Leaving instructions for hubby is a sticky problem

August 30, 1994|By ELISE T. CHISOLM

Post it, shove it, stick it, but I can tell you they won't last.

When is a "stick-em" not useful? When it runs out of "stick," of course. You know what I'm talking about. They are the most popular things since the stapler: small note pads with self-stick notes you can place anywhere for reminders.

Bosses use them, teachers use them and families use them. However, I have to say that for real hard core stick-ability there's still nothing like a note with chewed gum behind it that the kids used to leave for their parents.

My friend Emma was only gone for a week, but she left her hubby stick-em notes all over the house and everything hit the fan, including the notes and the couple's marital peace.

The house they'd shared for 40 years had to be put back together. She is blaming not only Jim's lack of domesticity, but the self-sticknote papers that didn't hold up.

Emma went to help a daughter with a new baby. Not an unusual occurrence these days when hospitals throw out the new mother, the baby and the bath water in 24 hours.

Jim, who worked a 14-hour day, never had kept house. Oh, he cooked on Sundays, grilling out -- you know, that Sunday pastime that men like to brag about.

"When I got home," Emma tells me, "the dishwasher had overflowed because he'd used too much detergent. He'd cleaned the wood floor with a soap that took the finish off, and he did not know how to change the vacuum bag so it broke. There were many boo-boos. All those things had my directional self-stick notes on them. Nag notes as Jim calls them."

It seems Emma's main trouble was inside the refrigerator where the notes came unstuck because of humidity.

Under an eggplant casserole she wrote, "Eat soon, and bake at (( 350 for 25 minutes." The note loosened and fell onto the plastic box of baklava. He baked the dessert and the plastic box so it looked like a melt down, a miniature Greek volcano.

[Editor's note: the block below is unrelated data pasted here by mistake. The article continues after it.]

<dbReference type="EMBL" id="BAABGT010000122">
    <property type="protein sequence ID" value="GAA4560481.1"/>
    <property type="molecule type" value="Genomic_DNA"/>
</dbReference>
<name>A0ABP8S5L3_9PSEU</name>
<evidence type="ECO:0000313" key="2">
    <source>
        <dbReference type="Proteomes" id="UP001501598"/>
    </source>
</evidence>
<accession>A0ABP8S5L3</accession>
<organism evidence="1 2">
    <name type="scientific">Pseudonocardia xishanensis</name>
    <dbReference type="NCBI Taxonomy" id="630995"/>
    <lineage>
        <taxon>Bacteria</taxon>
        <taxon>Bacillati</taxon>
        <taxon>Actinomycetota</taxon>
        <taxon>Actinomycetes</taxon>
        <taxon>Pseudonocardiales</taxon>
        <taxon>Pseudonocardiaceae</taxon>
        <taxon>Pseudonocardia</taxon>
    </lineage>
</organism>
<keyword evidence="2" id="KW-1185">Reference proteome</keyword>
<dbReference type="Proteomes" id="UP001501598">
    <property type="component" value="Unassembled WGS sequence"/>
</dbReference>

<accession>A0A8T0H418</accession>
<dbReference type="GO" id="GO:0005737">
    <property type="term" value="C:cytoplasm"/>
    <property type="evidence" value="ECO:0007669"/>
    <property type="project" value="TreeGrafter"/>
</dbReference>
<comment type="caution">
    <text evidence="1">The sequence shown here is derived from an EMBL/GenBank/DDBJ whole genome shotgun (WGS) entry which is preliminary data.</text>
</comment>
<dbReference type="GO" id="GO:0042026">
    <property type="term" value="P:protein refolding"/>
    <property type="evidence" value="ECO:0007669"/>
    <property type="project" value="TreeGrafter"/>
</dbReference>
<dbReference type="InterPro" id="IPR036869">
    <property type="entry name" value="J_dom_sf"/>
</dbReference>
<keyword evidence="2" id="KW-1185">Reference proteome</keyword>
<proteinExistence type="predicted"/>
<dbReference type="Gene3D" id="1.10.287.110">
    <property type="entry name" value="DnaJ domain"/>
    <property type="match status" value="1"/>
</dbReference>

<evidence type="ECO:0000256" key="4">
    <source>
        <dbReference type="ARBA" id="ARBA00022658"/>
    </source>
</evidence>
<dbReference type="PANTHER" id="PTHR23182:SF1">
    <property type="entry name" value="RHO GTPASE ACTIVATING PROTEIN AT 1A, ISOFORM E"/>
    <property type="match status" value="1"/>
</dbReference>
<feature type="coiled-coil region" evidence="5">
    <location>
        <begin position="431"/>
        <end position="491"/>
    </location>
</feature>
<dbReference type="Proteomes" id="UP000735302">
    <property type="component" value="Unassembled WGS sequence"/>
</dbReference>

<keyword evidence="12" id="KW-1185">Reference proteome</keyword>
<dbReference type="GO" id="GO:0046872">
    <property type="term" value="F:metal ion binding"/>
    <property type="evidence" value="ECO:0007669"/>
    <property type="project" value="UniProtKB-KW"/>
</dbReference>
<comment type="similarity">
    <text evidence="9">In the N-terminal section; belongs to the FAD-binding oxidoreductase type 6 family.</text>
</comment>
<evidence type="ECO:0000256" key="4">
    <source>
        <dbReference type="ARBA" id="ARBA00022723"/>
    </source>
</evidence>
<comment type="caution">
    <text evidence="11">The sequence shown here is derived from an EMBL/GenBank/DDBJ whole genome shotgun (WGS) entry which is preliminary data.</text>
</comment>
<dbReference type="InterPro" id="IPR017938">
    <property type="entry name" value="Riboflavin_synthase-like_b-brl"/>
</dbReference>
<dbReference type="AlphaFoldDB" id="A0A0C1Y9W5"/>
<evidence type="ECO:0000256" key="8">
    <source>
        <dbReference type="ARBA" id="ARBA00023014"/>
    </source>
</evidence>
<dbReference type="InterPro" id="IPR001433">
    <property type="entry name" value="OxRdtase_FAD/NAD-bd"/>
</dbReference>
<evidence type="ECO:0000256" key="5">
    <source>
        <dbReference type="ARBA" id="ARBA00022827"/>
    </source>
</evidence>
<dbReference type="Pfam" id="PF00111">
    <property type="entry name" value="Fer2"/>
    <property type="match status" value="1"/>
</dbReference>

Her note on the barbecued chicken read, "Heat in microwave 5 minutes." That note fell on the chocolate pudding she'd made and when he heated them they dissolved into what looked like -- oh well, you know what.

I told her we all use nag notes with magnets, and that magnets stay magnetized unless you move to the moon, which Emma is considering. Self-sticks are not reliable, and they have a way of landing on another page of a book or household appliance.

Once I left a grown son home alone with self-stick notes, and they all came off. But with my son's macabre sense of humor he left notes for me when I returned. As in "I watered your violets but they seem to be dying, sorry Mom," and a few other reminders.

Emma also didn't want Jim to go out to dinner every night with one of his bachelor drinking buddies. Although I think he'd have been a lot safer.

When they perfect a voice-activated system of instructions for -- spouses who are klutzes, Emma says she will go away again. Punch a button on the garbage can and it will say, "Garbage day is Tuesday."

5) Great idea, I'll stick with that one.

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